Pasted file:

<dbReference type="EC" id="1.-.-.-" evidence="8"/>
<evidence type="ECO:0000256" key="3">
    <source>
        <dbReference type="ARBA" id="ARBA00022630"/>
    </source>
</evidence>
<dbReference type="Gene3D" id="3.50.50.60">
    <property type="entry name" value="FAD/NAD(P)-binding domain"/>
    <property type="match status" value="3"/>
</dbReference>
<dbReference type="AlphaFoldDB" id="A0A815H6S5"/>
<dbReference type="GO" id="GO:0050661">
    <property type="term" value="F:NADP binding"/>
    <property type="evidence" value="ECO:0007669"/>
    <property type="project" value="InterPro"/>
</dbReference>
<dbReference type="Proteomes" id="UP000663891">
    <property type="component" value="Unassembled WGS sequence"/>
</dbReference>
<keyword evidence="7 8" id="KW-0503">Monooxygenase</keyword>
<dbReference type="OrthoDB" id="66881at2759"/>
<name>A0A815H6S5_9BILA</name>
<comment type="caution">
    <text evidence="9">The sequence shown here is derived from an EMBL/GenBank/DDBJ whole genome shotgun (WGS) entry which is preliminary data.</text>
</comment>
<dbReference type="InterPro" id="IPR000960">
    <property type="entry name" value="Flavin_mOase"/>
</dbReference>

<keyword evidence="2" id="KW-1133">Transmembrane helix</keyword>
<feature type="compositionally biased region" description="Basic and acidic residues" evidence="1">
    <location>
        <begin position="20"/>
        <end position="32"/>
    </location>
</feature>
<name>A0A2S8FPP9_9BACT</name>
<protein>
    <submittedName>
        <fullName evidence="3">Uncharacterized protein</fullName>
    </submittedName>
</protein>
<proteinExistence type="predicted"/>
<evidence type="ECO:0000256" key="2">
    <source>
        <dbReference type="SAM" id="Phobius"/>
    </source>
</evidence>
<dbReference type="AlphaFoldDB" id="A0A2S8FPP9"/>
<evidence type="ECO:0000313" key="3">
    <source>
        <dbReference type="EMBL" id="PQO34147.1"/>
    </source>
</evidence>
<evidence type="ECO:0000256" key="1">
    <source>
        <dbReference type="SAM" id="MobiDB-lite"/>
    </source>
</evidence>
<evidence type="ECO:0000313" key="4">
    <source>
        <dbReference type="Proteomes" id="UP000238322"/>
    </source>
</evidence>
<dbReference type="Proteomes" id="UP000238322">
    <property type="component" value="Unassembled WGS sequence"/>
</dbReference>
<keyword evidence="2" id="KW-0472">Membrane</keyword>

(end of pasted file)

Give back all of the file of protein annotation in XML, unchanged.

<dbReference type="EC" id="1.-.-.-" evidence="8"/>
<evidence type="ECO:0000256" key="3">
    <source>
        <dbReference type="ARBA" id="ARBA00022630"/>
    </source>
</evidence>
<dbReference type="Gene3D" id="3.50.50.60">
    <property type="entry name" value="FAD/NAD(P)-binding domain"/>
    <property type="match status" value="3"/>
</dbReference>
<dbReference type="AlphaFoldDB" id="A0A815H6S5"/>
<dbReference type="GO" id="GO:0050661">
    <property type="term" value="F:NADP binding"/>
    <property type="evidence" value="ECO:0007669"/>
    <property type="project" value="InterPro"/>
</dbReference>
<dbReference type="Proteomes" id="UP000663891">
    <property type="component" value="Unassembled WGS sequence"/>
</dbReference>
<keyword evidence="7 8" id="KW-0503">Monooxygenase</keyword>
<dbReference type="OrthoDB" id="66881at2759"/>
<name>A0A815H6S5_9BILA</name>
<comment type="caution">
    <text evidence="9">The sequence shown here is derived from an EMBL/GenBank/DDBJ whole genome shotgun (WGS) entry which is preliminary data.</text>
</comment>
<dbReference type="InterPro" id="IPR000960">
    <property type="entry name" value="Flavin_mOase"/>
</dbReference>

<keyword evidence="2" id="KW-1133">Transmembrane helix</keyword>
<feature type="compositionally biased region" description="Basic and acidic residues" evidence="1">
    <location>
        <begin position="20"/>
        <end position="32"/>
    </location>
</feature>
<name>A0A2S8FPP9_9BACT</name>
<protein>
    <submittedName>
        <fullName evidence="3">Uncharacterized protein</fullName>
    </submittedName>
</protein>
<proteinExistence type="predicted"/>
<evidence type="ECO:0000256" key="2">
    <source>
        <dbReference type="SAM" id="Phobius"/>
    </source>
</evidence>
<dbReference type="AlphaFoldDB" id="A0A2S8FPP9"/>
<evidence type="ECO:0000313" key="3">
    <source>
        <dbReference type="EMBL" id="PQO34147.1"/>
    </source>
</evidence>
<evidence type="ECO:0000256" key="1">
    <source>
        <dbReference type="SAM" id="MobiDB-lite"/>
    </source>
</evidence>
<evidence type="ECO:0000313" key="4">
    <source>
        <dbReference type="Proteomes" id="UP000238322"/>
    </source>
</evidence>
<dbReference type="Proteomes" id="UP000238322">
    <property type="component" value="Unassembled WGS sequence"/>
</dbReference>
<keyword evidence="2" id="KW-0472">Membrane</keyword>